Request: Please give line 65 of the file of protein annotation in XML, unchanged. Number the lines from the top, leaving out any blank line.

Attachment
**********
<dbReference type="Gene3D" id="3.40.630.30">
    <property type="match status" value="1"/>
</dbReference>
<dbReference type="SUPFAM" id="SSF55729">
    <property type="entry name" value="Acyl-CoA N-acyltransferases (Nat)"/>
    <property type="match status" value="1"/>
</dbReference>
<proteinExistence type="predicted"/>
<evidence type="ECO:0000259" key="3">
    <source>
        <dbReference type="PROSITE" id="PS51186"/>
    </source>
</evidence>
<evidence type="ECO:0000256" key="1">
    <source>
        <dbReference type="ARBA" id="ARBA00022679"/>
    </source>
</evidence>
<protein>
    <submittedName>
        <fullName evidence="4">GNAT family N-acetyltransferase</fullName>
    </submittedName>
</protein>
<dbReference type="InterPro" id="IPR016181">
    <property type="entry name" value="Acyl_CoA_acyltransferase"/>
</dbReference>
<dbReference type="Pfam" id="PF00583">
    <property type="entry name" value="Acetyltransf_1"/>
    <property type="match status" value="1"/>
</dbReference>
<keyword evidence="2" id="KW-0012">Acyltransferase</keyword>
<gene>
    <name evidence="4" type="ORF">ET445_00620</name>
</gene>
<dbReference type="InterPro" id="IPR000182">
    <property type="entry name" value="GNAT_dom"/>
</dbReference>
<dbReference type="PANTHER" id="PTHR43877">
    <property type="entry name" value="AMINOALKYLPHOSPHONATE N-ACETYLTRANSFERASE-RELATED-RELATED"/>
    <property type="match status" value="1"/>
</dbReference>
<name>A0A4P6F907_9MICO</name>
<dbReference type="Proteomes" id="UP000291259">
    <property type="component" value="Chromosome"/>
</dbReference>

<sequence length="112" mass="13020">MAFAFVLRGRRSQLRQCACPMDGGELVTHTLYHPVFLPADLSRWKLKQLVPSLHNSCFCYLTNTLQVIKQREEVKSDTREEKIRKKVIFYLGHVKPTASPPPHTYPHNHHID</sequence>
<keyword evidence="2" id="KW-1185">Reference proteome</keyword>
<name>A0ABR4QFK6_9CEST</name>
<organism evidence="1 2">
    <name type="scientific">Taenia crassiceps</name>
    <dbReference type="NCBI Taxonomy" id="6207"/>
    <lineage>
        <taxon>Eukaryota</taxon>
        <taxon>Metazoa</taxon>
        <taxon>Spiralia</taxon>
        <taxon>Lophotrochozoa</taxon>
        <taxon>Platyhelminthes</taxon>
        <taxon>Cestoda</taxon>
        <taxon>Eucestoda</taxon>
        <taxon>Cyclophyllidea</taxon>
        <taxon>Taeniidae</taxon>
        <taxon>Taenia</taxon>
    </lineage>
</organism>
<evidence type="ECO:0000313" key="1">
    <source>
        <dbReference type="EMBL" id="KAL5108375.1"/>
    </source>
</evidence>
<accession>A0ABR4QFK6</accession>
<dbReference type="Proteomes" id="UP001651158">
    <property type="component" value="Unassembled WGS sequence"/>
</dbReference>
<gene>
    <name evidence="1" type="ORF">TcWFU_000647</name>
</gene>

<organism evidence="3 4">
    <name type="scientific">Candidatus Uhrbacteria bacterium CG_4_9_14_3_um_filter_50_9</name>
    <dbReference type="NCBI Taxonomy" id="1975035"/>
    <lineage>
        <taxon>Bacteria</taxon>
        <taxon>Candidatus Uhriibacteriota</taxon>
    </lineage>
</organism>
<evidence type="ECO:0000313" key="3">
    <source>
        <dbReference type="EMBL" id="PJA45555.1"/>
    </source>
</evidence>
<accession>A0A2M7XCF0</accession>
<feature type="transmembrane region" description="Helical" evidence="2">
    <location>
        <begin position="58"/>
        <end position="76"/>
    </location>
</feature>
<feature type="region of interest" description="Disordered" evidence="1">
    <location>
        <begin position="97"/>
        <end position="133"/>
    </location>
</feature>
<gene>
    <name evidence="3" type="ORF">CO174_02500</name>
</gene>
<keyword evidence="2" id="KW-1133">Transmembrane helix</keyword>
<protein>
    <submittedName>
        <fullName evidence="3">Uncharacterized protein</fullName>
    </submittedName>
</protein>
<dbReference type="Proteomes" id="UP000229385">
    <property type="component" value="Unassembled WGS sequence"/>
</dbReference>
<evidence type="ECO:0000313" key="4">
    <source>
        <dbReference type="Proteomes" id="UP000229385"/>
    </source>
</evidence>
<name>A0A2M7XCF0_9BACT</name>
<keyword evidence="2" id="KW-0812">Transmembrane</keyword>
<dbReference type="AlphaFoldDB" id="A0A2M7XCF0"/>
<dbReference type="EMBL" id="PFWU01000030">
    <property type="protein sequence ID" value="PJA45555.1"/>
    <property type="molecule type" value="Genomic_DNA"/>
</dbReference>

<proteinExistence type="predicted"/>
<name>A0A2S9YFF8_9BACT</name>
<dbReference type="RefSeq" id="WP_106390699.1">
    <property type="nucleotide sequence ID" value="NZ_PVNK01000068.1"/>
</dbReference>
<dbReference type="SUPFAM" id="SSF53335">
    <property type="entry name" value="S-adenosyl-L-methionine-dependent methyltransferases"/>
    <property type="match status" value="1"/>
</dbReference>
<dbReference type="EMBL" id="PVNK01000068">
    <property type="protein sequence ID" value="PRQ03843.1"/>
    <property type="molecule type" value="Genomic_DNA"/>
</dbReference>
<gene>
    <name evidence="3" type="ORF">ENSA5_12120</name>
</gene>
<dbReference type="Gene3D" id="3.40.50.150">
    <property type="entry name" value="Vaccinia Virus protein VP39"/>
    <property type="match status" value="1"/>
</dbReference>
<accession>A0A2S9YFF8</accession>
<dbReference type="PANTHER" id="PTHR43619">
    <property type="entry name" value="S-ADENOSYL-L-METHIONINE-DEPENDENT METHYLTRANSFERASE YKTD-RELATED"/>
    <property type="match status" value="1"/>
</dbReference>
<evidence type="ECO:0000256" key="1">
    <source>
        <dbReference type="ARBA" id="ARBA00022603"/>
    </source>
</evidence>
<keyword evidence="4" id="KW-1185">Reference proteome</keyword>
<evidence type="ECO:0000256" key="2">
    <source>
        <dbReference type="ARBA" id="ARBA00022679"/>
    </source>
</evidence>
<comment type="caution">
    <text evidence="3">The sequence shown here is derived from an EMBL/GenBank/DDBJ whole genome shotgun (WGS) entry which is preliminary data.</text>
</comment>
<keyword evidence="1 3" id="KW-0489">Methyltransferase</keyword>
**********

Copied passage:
<evidence type="ECO:0000313" key="1">